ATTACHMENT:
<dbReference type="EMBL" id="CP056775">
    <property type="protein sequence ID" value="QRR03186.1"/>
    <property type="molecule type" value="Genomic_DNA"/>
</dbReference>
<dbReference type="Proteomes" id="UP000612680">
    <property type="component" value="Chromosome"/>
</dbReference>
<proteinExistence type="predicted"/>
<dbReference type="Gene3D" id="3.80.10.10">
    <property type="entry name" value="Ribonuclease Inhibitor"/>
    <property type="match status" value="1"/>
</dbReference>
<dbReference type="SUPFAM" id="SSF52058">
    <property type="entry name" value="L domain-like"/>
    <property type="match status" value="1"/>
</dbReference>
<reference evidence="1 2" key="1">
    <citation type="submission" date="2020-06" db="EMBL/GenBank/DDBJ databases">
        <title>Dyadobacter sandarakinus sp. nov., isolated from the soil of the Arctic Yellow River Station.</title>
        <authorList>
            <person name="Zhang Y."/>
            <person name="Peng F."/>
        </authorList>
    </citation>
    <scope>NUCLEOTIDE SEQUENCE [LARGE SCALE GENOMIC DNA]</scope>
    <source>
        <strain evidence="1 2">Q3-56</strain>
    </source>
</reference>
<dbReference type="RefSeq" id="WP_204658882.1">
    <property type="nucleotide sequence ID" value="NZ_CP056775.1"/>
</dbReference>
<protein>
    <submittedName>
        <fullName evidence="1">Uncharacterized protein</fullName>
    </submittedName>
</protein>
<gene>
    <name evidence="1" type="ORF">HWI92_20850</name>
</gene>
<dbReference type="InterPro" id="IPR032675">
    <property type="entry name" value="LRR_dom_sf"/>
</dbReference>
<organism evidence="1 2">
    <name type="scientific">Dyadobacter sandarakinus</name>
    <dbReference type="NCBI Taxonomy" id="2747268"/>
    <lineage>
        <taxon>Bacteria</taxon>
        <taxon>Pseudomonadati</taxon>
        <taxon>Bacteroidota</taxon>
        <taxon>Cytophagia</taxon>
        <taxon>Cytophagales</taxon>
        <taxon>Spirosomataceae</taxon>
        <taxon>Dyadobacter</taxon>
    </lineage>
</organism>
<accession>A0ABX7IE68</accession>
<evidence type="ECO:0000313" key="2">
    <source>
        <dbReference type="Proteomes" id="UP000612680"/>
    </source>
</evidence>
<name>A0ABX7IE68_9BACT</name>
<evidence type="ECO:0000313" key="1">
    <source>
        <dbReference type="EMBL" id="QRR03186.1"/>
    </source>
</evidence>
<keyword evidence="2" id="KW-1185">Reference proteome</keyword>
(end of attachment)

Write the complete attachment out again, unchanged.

<dbReference type="EMBL" id="CP056775">
    <property type="protein sequence ID" value="QRR03186.1"/>
    <property type="molecule type" value="Genomic_DNA"/>
</dbReference>
<dbReference type="Proteomes" id="UP000612680">
    <property type="component" value="Chromosome"/>
</dbReference>
<proteinExistence type="predicted"/>
<dbReference type="Gene3D" id="3.80.10.10">
    <property type="entry name" value="Ribonuclease Inhibitor"/>
    <property type="match status" value="1"/>
</dbReference>
<dbReference type="SUPFAM" id="SSF52058">
    <property type="entry name" value="L domain-like"/>
    <property type="match status" value="1"/>
</dbReference>
<reference evidence="1 2" key="1">
    <citation type="submission" date="2020-06" db="EMBL/GenBank/DDBJ databases">
        <title>Dyadobacter sandarakinus sp. nov., isolated from the soil of the Arctic Yellow River Station.</title>
        <authorList>
            <person name="Zhang Y."/>
            <person name="Peng F."/>
        </authorList>
    </citation>
    <scope>NUCLEOTIDE SEQUENCE [LARGE SCALE GENOMIC DNA]</scope>
    <source>
        <strain evidence="1 2">Q3-56</strain>
    </source>
</reference>
<dbReference type="RefSeq" id="WP_204658882.1">
    <property type="nucleotide sequence ID" value="NZ_CP056775.1"/>
</dbReference>
<protein>
    <submittedName>
        <fullName evidence="1">Uncharacterized protein</fullName>
    </submittedName>
</protein>
<gene>
    <name evidence="1" type="ORF">HWI92_20850</name>
</gene>
<dbReference type="InterPro" id="IPR032675">
    <property type="entry name" value="LRR_dom_sf"/>
</dbReference>
<organism evidence="1 2">
    <name type="scientific">Dyadobacter sandarakinus</name>
    <dbReference type="NCBI Taxonomy" id="2747268"/>
    <lineage>
        <taxon>Bacteria</taxon>
        <taxon>Pseudomonadati</taxon>
        <taxon>Bacteroidota</taxon>
        <taxon>Cytophagia</taxon>
        <taxon>Cytophagales</taxon>
        <taxon>Spirosomataceae</taxon>
        <taxon>Dyadobacter</taxon>
    </lineage>
</organism>
<accession>A0ABX7IE68</accession>
<evidence type="ECO:0000313" key="2">
    <source>
        <dbReference type="Proteomes" id="UP000612680"/>
    </source>
</evidence>
<name>A0ABX7IE68_9BACT</name>
<evidence type="ECO:0000313" key="1">
    <source>
        <dbReference type="EMBL" id="QRR03186.1"/>
    </source>
</evidence>
<keyword evidence="2" id="KW-1185">Reference proteome</keyword>